Minnesota – In a recent case a claimant who had been caring for a family member through a home health care staffing agency alleged that she had been discharged from her assignment when her client moved out of the country and as a result she was no longer able to work for him. On the other hand, the employer maintained that ongoing work was available and when offered to the claimant, it was refused.

Under Minnesota’s unemployment compensation laws, when service for a particular patient ends, attendants are only eligible for unemployment compensation benefits if they tell the staffing service they are willing and able to work with another patient. Otherwise, the end of the original assignment doesn’t count as a discharge.

While an Unemployment Law Judge (ULJ) ruled in favor of the claimant, the state Court of Appeals overturned that ruling stating that “In this case, respondent elected to serve one client, her uncle.  She knew, from the beginning of the employment, that there was an option available to be assigned more clients…Further, when respondent communicated that her uncle had left the country, relator offered her the chance to work for a new client; respondent chose not to work.  The end of the employment relationship was not the effect of a policy change or a decision that relator did not want to employ respondent.  Relator gave respondent a chance to stay, and she declined…In view of the entire record as submitted, the ULJ’s decision finding that respondent was discharged and did not quit is unsupported by substantial evidence in the record. Based on these conclusions, we reverse the decision”.

Read the Full Case Details Here: http://law.justia.com/cases/minnesota/court-of-appeals/2017/a16-1316.html

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Employer Supplemental Unemployment Compensation Plan Prevents “Double-Dipping”

This recent case should be of great interest to any employers who offer a supplemental unemployment compensation plan to their employees. According to a recent ruling, if that plan pays the equivalent of regular weekly wages, then the employee can’t collect additional unemployment compensation payments from the state system.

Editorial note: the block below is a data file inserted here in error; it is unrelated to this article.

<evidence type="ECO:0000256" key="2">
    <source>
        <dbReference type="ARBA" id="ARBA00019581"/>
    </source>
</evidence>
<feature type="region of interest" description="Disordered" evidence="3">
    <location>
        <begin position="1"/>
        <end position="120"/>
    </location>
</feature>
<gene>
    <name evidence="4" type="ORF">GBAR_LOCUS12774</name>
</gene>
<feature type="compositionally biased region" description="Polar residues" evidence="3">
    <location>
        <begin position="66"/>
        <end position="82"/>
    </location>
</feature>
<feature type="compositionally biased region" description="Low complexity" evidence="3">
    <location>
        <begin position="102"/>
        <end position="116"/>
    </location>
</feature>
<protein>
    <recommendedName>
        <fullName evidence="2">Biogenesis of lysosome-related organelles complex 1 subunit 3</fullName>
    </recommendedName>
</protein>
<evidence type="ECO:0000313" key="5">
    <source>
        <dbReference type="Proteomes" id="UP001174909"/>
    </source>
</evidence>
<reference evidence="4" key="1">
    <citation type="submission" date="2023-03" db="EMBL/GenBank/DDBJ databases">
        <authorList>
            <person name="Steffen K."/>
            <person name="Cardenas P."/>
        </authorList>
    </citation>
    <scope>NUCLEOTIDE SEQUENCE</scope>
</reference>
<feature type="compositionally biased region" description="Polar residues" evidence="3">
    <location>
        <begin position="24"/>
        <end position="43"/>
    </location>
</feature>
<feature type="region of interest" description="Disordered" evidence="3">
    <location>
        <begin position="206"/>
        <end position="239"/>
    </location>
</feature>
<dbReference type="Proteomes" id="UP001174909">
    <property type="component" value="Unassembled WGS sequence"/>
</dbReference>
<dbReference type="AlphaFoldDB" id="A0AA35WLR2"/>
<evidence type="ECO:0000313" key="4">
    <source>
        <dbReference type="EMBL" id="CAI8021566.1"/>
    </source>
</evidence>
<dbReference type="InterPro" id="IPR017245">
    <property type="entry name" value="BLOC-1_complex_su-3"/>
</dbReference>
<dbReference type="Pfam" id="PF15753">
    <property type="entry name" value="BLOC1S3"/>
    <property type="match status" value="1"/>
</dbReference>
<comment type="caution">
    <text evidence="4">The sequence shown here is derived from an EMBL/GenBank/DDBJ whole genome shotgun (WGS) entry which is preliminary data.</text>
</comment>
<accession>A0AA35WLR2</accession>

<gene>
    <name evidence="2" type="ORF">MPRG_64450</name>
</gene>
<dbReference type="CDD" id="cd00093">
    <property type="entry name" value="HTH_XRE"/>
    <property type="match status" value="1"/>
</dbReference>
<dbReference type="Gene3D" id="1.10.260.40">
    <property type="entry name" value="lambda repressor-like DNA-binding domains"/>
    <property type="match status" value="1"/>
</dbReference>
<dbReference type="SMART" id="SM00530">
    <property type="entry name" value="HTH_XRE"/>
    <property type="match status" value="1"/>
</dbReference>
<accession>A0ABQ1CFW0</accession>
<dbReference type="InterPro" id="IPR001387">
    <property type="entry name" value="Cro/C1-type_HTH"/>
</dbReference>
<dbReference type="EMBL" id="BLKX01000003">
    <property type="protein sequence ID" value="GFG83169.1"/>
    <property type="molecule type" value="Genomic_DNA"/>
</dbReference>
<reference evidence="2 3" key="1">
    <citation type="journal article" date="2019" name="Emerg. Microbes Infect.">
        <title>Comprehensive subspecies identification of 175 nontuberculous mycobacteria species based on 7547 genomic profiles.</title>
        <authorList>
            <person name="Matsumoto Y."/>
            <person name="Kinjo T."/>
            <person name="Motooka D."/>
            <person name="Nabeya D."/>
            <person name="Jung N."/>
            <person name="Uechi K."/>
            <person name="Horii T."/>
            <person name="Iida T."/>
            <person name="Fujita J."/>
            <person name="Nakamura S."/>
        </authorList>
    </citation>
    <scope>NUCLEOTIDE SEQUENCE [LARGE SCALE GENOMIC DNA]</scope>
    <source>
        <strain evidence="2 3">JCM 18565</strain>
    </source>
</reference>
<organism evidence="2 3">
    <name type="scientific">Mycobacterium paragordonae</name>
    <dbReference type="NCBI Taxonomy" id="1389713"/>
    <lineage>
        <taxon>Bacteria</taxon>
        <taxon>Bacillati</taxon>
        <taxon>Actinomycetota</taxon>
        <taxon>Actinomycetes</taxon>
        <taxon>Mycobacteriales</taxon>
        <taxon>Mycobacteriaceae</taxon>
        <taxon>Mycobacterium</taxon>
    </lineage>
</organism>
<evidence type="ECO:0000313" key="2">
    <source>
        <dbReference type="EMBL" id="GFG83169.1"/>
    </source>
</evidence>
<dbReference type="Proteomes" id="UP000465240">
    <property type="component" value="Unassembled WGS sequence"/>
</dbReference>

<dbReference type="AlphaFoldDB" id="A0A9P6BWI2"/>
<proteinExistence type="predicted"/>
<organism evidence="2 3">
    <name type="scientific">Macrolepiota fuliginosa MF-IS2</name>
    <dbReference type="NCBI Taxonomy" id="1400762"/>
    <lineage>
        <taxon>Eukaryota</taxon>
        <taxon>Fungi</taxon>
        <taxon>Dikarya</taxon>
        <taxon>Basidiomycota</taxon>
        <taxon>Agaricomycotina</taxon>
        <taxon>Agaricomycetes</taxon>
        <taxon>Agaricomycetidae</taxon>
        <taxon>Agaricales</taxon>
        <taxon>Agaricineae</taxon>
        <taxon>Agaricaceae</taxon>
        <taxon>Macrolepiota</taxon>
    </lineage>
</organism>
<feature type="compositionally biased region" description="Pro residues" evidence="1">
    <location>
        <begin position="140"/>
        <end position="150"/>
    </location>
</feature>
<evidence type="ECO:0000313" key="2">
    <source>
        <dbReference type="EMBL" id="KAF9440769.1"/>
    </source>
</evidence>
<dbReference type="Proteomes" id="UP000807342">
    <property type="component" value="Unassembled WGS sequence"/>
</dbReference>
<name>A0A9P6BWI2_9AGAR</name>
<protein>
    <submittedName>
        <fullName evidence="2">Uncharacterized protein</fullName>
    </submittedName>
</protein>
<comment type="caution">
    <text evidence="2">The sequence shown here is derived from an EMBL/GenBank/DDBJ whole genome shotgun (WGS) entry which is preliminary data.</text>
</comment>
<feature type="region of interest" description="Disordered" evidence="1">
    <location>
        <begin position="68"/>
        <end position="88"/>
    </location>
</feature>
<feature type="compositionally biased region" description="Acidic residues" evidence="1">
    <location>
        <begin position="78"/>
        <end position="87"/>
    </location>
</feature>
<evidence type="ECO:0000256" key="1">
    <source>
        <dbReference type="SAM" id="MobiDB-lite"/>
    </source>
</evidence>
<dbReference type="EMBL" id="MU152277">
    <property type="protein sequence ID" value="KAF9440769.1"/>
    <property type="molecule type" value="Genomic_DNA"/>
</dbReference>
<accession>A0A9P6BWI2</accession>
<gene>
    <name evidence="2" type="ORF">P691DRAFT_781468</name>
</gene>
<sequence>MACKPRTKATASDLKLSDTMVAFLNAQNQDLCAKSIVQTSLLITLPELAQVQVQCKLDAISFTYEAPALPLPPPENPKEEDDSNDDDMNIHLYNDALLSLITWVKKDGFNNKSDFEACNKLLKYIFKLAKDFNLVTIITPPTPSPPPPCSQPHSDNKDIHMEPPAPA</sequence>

Read the Full Case Details Here: https://casetext.com/case/leisey-v-express-scripts-servs-co 

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Honest Mistake Creates Unemployment Risk

Pennsylvania – In a recent case a worker whose employer falsely promised her health insurance benefits has won her case for unemployment benefits in the District Court.

At the time of hire, the claimant was told that she would receive fully paid health insurance coverage for herself and her spouse. A few months later management discovered that her position was not eligible for spousal coverage and that she would have to pay $950 per month for such coverage. The claimant testified that she left a job that paid more money to take the job with this employer because of the full benefits provided, and the security it provided to her family and that she was more than willing to continue her employment provided that the employer could continue to provide paid spousal insurance. As this was not an option, the claimant quit and despite the employer’s claim that they should not be penalized because they provided the benefits in error, the Court agreed with the claimant stating that she “met her burden of showing necessitous and compelling circumstances for voluntarily quitting her employment.”

This case is an important reminder for employers that even honest mistakes can create unemployment risk. Thoroughly confirming all the details in offers of employment and benefits, prior to hire, is a vital standard for all employers to uphold.

Read the Full Case Details Here: https://www.courtlistener.com/opinion/4383686/forbes-road-sd-v-ucbr/

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Disciplinary Discharge of Employees on Workers’ Compensation

It is a common practice for employers to avoid discharging employees who violate policy if they are receiving workers compensation benefits and thereby working a modified duty assignment, but it is very important that these employees are held to the same standards as their workmates, including compliance with applicable policies and procedures.

In a recent case, a nursing assistant who had been injured at work and was therefore restricted to working in a modified duty capacity was discharged for working beyond the limitations of her employment. After receiving a prior warning, she continued to perform tasks that were not part of her job description and which required additional qualification. As a result, she was also denied her request to reinstate her workers’ compensation benefits.  This case supports the unemployment practice of treating all employees fairly and equally in accord with their company policies and provides additional support for employers who are unsure of their obligations in cases involving employees receiving workers’ compensation benefits.

Read the Full Case Details Here: https://www.courtlistener.com/opinion/4382769/i-waugh-v-wcab-st-mary-medical-center/